SAG-AFTRA now looks like it will be adding interactive media companies for struck companies soon. The Screen Actors Guild and the American Federation of Television and Radio Artists announced today that the guild’s National Board has voted unanimously to send a strike authorization vote to its members in preparation for the union’s forthcoming bargaining dates with signatory interactive media and video game companies.
The guild took similar action ahead of negotiations with the Alliance of Motion Picture and Television Producers (AMPTP) earlier in June before the guild ultimately declared a strike against the AMPTP on July 14. 47.69% of SAG-AFTRA’s members took part in the vote, and 97.91% of those voters supported the authorization. Here’s the list of signatory video game companies with SAG-AFTRA:
- Activision Productions Inc.
- Blindlight LLC
- Disney Character Voices Inc.
- Electronic Arts Productions Inc.
- Epic Games, Inc.
- Formosa Interactive LLC
- Insomniac Games Inc.
- Take 2 Productions Inc.
- VoiceWorks Productions Inc.
- WB Games Inc.
SAG-AFTRA SENDING VOTE FOR STRIKE AUTHORIZATION AGAINST VIDEO GAME COMPANIES
The announcement on the strike authorization vote notes that it’s been over a year since the union’s video game contract, the Interactive Media Agreement, was extended beyond its original expiration date as the guild negotiated with the companies for critical terms for its members. Per the announcement, “Unfortunately, throughout the negotiations, the companies have failed to address those needs. For this reason, the negotiating committee and National Board unanimously agreed that the union should have a member-approved strike authorization in hand when bargaining resumes on Sept. 26.”
SAG-AFTRA’s announcement also noted that the Interactive Media Agreement is separate from the TV, theatrical, and streaming contracts SAG-AFTRA members are currently striking against. Key issues in negotiations include wages keeping up with inflation and protections against unrestrained use of artificial intelligence.
In a statement from SAG-AFTRA, guild president and The Nanny star Fran Drescher stated as follows:
“Here we go again! Now our Interactive (Video Game) Agreement is at a stalemate too. Once again we are facing employer greed and disrespect. Once again artificial intelligence is putting our members in jeopardy of reducing their opportunity to work. And once again, SAG-AFTRA is standing up to tyranny on behalf of its members. The overlap of these two SAG-AFTRA contracts is no coincidence, but rather a predictable issue impacting our industry as well as others all over the world. The disease of greed is spreading like wildfire ready to burn workers out of their livelihoods and humans out of their usefulness. We at SAG-AFTRA say NO! Not on our watch!”– Per SAG-AFTRA’s website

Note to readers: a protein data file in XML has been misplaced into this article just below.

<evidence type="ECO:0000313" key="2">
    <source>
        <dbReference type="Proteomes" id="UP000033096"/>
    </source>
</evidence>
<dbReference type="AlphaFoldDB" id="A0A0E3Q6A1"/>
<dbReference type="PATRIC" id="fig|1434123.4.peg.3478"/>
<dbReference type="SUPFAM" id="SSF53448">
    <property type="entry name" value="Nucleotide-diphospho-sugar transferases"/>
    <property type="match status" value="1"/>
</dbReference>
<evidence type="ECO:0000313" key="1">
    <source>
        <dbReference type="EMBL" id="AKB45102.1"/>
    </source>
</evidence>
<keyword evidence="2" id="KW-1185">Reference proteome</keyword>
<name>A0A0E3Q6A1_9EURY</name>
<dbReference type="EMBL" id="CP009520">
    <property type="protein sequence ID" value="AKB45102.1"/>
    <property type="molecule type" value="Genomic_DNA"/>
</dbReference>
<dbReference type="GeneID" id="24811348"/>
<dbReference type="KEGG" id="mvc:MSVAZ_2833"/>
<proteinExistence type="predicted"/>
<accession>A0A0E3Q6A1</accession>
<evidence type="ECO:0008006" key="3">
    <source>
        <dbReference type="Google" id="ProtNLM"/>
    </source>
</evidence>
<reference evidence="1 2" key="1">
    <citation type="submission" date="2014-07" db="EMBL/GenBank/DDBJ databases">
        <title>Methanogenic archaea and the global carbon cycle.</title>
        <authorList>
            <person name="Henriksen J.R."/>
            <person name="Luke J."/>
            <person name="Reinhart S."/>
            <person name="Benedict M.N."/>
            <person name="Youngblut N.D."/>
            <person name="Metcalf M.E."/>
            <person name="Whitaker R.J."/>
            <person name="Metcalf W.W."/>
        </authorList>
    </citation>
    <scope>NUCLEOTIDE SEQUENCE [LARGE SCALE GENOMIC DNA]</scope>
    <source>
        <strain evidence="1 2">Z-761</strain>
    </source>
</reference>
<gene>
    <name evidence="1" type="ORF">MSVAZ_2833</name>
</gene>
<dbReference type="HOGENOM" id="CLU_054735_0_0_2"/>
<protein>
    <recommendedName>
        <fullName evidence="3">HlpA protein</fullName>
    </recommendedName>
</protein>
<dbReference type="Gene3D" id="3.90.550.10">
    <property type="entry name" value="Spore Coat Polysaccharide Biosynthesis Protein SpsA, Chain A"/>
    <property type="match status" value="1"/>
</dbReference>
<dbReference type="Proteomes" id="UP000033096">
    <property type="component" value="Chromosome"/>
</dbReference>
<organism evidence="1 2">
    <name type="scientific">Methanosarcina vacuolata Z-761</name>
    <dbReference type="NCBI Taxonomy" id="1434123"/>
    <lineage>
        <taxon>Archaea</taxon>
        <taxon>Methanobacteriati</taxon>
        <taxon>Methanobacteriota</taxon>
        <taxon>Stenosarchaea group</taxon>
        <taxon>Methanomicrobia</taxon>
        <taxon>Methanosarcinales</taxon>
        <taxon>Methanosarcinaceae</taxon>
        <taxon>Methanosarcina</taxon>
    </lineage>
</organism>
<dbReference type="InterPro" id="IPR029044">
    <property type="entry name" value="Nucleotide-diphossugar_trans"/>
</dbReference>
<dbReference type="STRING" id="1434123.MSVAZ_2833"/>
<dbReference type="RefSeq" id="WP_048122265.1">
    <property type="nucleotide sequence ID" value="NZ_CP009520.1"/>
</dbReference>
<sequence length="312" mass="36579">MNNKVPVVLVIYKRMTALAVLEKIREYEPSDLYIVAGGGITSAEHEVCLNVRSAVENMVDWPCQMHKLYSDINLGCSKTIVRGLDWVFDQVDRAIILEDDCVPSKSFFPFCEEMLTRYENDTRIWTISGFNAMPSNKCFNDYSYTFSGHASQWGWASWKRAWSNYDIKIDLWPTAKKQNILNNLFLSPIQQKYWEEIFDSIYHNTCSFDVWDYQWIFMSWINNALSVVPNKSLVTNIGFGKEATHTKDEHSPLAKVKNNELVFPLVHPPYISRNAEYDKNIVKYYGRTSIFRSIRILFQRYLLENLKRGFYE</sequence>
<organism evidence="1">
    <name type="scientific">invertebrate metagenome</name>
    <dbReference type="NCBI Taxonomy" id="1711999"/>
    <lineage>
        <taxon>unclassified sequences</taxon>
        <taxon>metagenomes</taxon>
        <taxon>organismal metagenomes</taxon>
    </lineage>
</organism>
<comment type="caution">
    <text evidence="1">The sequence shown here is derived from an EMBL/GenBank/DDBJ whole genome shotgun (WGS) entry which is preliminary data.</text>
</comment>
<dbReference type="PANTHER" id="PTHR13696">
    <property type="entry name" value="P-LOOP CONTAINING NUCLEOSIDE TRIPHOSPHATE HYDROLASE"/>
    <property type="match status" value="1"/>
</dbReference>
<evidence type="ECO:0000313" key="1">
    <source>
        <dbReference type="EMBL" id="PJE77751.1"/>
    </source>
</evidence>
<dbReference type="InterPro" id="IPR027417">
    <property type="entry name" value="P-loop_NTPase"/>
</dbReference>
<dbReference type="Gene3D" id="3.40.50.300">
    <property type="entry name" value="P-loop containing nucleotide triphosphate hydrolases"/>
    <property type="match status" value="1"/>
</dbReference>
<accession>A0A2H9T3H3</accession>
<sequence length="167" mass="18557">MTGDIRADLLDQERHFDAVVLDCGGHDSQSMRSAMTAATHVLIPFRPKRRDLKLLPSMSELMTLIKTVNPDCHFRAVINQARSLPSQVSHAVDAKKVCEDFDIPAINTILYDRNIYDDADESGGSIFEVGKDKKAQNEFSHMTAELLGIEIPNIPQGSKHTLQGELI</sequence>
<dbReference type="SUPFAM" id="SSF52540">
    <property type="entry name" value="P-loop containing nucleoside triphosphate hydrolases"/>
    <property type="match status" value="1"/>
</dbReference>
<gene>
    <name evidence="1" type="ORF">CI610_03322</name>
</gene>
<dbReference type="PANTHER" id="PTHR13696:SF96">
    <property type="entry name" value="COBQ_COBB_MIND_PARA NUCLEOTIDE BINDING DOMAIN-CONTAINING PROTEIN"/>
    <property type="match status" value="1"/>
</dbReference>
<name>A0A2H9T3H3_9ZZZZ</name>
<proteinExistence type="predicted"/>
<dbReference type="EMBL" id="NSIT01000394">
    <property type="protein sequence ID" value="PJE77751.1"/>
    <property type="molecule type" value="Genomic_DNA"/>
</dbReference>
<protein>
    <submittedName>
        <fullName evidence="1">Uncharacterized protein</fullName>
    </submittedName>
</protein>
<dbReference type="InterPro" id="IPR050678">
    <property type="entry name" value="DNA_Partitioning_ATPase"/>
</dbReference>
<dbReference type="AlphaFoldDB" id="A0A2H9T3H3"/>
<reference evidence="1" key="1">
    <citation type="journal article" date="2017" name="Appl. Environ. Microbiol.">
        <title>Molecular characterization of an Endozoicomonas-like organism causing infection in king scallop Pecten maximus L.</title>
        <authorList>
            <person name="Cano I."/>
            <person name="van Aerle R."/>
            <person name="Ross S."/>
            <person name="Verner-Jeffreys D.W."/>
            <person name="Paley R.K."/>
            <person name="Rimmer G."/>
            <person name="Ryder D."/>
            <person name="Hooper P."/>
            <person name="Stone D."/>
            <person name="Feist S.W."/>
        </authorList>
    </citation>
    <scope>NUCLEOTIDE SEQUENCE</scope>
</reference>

The Interactive Media Agreement not only covers voice-over work but also “performance capture,” which has also become a major aspect of high-end video game releases. Performance capture typically involves trained professionals, such as stunt performers also represented by SAG-AFTRA, who provide digitally captured performances to add expressive movement to digital avatars or video game characters. Today’s announcement noted that unrestrained and unregulated use of AI poses an existential threat to performance-capture artists for video games.
The announcement also noted, besides protection for its members against unregulated use of AI, the guild is also seeking similar wage increases for video game performers who also work under film and television contracts: 11% retroactive to expiration and 4% increases in the second and third years of the agreement, which is necessary for members’ wages to keep up with economic inflation.
Additionally, the guild wants on-camera performers to have the same five minutes per hour rest period that off-camera performers are entitled to, along with an on-set medic present when stunts or hazardous work is performed, which is the same on a film or television set. Another sticking point is prohibitions against stunts on self-taped auditions and vocal stress protections.
It should be noted that the strike authorization vote will not necessarily automatically start a strike. The vote will permit the National Board to declare a strike if both SAG-AFTRA and the video game companies fail to reach a new contract. SAG-AFTRA is seeking to put the vote to its members to increase their means of leverage ahead of negotiations.
The Writers Guild of America (WGA) is also currently engaged in a strike against the AMPTP, which began earlier in May. Thus far, there appears to be no end in either the WGA or SAG-AFTRA strikes against the AMPTP.
Voting information cards will be mailed to SAG-AFTRA members starting Tuesday, Sept. 5. Voting closes at 5:00 p.m. PT on Sept. 25. It should be interesting to see how this plays out.
What do you think of the news? Do you expect that SAG-AFTRA will declare another labor strike, this time against the video game companies? Do you think the video game companies will fare better in negotiations than the AMPTP? Let us know your thoughts about the news on The Illuminerdi’s social media.